Incorporating Human Aspects in Ambient Intelligence and Smart Environments

Incorporating Human Aspects in Ambient Intelligence and Smart Environments

Tibor Bosse (Vrije Universiteit Amsterdam, The Netherlands), Mark Hoogendoorn (Vrije Universiteit Amsterdam, The Netherlands), Michel Klein (Vrije Universiteit Amsterdam, The Netherlands), Rianne van Lambalgen (Vrije Universiteit Amsterdam, The Netherlands), Peter-Paul van Maanen (Vrije Universiteit Amsterdam, The Netherlands) and Jan Treur (Vrije Universiteit Amsterdam, The Netherlands)
DOI: 10.4018/978-1-61692-857-5.ch008


In this chapter, we propose to outline the scientific area that addresses Ambient Intelligence applications in which not only sensor data, but also knowledge from the human-directed sciences such as biomedical science, neuroscience, and psychological and social sciences is incorporated. This knowledge enables the environment to perform more in-depth, human-like analyses of the functioning of the observed humans, and to come up with better informed actions. A structured approach to embed human knowledge in Ambient Intelligence applications is presented an illustrated using two examples, one on automated visual attention manipulation, and another on the assessment of the behaviour of a car driver.
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Framework For Reflective Coupled Human-Environment Systems

One of the challenges is to provide frameworks that cover the class of Ambient Intelligence applications showing human-like understanding and supporting behaviour; see also (Treur, 2008). Here human-like understanding is defined as understanding in the sense of being able to analyse and estimate what is going on in the human’s mind (a form of mindreading) and in his or her body (a form of bodyreading). Input for these processes are observed information about the human’s state over time, and dynamic models for the human’s physical and mental processes. For the mental side such a dynamic model is sometimes called a Theory of Mind (e.g., Baron-Cohen, 1995; Dennett, 1987; Gärdenfors, 2003; Goldman, 2006) and may cover, for example, emotion, attention, intention, and belief. Similarly for the human’s physical processes, such a model relates, for example, to skin conditions, heart rates, and levels of blood sugar, insulin, adrenalin, testosterone, serotonin, and specific medicines taken. Note that different types of models are needed: physiological, neurological, cognitive, emotional, social, as well as models of the physical and artificial environment.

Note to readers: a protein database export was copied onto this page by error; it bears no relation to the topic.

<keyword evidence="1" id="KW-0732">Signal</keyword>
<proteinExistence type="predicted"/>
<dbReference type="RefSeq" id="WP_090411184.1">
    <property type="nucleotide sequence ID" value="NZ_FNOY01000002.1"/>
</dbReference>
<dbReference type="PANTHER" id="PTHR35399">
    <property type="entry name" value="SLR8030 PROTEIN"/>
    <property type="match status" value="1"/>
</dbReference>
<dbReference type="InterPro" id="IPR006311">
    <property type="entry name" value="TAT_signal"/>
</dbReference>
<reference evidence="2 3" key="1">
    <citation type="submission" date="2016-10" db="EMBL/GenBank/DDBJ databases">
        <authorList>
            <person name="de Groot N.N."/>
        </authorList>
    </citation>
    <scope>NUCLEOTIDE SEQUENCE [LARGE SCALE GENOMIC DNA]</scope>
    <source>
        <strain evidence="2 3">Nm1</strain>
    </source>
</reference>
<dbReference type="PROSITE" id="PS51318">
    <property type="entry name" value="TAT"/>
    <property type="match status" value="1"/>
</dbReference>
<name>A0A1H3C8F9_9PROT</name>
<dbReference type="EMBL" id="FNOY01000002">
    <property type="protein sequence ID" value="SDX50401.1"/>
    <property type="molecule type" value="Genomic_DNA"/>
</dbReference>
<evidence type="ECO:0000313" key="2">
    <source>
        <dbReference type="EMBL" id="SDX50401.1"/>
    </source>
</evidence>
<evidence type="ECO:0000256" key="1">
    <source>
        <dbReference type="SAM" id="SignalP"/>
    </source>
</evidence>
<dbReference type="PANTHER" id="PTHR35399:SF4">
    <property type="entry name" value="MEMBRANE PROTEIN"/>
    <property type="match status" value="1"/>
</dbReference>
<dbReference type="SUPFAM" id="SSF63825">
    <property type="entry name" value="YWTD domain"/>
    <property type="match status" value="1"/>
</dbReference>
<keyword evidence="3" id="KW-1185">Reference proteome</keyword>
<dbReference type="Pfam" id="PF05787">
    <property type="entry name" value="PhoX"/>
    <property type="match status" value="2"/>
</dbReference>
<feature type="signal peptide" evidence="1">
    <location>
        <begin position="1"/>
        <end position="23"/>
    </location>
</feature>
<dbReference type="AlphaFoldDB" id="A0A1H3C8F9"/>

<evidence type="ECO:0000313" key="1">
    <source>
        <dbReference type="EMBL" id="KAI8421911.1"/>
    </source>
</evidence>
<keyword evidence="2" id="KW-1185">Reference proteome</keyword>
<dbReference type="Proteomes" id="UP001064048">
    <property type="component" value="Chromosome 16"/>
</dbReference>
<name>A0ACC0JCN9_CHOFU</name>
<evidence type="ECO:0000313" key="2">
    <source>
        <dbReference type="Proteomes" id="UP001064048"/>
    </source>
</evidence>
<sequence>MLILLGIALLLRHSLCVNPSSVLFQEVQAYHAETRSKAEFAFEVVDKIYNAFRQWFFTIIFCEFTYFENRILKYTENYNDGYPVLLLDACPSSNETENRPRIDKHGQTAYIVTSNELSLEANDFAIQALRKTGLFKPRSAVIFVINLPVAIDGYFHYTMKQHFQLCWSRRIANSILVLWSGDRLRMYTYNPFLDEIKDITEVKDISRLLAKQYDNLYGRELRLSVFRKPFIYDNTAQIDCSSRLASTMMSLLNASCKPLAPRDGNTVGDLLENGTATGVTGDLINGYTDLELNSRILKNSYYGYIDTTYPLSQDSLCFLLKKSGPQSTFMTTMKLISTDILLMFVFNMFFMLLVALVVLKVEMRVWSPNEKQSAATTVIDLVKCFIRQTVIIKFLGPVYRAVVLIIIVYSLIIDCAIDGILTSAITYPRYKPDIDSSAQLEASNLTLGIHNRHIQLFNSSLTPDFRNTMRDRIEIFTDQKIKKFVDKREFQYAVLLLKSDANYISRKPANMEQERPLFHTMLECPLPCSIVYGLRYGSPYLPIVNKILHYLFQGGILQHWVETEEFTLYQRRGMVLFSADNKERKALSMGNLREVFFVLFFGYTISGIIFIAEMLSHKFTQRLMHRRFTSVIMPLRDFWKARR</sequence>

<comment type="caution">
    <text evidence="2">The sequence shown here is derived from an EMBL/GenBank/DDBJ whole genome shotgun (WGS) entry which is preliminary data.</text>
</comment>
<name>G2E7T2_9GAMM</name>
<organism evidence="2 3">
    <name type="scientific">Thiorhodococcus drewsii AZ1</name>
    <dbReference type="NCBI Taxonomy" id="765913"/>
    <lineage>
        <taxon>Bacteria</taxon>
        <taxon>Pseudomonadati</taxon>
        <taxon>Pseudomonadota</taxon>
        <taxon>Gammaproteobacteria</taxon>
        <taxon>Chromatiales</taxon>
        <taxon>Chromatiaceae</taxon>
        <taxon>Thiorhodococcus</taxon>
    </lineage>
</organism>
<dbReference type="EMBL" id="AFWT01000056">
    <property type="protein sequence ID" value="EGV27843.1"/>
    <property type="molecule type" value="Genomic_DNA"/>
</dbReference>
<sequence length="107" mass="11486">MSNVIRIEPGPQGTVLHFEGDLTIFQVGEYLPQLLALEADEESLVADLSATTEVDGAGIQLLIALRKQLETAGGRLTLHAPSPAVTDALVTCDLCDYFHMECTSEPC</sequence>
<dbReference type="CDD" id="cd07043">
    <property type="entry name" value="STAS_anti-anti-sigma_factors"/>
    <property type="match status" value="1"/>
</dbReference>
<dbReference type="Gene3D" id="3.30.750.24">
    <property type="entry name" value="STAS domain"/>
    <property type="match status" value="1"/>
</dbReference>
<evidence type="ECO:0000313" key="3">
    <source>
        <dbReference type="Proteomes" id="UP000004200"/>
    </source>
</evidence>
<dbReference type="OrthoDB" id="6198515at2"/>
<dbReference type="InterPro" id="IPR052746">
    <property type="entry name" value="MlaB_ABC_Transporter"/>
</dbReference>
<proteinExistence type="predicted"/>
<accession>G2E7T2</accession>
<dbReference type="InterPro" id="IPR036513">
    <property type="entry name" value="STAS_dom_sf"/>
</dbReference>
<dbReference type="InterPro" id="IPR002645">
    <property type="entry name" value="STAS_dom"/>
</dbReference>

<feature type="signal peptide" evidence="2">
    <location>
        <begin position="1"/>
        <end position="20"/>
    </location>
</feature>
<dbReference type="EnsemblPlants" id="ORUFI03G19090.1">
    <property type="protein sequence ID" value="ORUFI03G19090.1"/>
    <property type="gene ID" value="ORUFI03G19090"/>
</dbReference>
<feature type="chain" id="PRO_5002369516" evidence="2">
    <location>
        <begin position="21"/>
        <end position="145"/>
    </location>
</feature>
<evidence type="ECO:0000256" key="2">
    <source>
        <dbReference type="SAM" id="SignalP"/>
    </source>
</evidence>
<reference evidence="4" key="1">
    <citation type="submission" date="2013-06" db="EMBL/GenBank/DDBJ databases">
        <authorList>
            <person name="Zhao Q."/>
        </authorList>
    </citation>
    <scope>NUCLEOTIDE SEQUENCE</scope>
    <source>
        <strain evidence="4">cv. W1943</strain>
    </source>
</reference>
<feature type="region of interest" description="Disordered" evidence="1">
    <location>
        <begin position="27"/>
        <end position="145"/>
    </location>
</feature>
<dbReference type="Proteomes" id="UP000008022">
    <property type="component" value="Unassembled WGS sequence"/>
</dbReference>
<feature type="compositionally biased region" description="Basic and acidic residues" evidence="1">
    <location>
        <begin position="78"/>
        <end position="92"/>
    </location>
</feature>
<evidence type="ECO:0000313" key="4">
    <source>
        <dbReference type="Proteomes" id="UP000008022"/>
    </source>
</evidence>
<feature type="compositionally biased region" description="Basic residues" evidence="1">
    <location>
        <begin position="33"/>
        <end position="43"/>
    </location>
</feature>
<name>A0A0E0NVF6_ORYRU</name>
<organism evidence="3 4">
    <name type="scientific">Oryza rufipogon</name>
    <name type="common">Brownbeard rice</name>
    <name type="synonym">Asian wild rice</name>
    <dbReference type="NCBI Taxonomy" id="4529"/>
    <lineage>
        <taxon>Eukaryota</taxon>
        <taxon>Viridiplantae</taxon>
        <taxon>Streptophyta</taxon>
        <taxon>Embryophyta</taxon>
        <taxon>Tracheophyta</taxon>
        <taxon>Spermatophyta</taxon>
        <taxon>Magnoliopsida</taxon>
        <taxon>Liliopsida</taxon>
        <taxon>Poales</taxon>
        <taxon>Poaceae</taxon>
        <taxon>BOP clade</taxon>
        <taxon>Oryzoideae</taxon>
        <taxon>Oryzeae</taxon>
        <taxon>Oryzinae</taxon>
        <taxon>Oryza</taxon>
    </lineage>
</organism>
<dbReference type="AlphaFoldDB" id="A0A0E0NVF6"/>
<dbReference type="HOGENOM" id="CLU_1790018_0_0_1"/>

Key Terms in this Chapter

Visual Attention Manipulation: the task of tracking and steering the visual attention of a human related to the requirements of the task

Domain Model: a model of the interaction between the environment and the human in some scenario subject to support via ambient intelligence

Technological Awareness: awareness by the environment about the human and environmental processes and their interaction

Tactical Picture Compilation: the task in a military context to identify and classify all entities in the environment by reasoning with the available information, e.g. to determine the threat of a entity.

Situation Awareness: the perception of environmental elements within a volume of time and space, the comprehension of their meaning, and the projection of their status in the near future

Support Model: a model that allows for generating support for the human by reasoning based on the domain model

Driver Behaviour: N/A (general term)

Human Awareness: awareness by the human about the human and environmental processes and their interaction

LEADSTO: a specification language that can be used to formally describe simulation models in a declarative manner, combining numerical and logical statements.

Analysis Model: a model that allows for analysis of the human’s states and processes by reasoning based on observations (possibly using specific sensors) and a domain model

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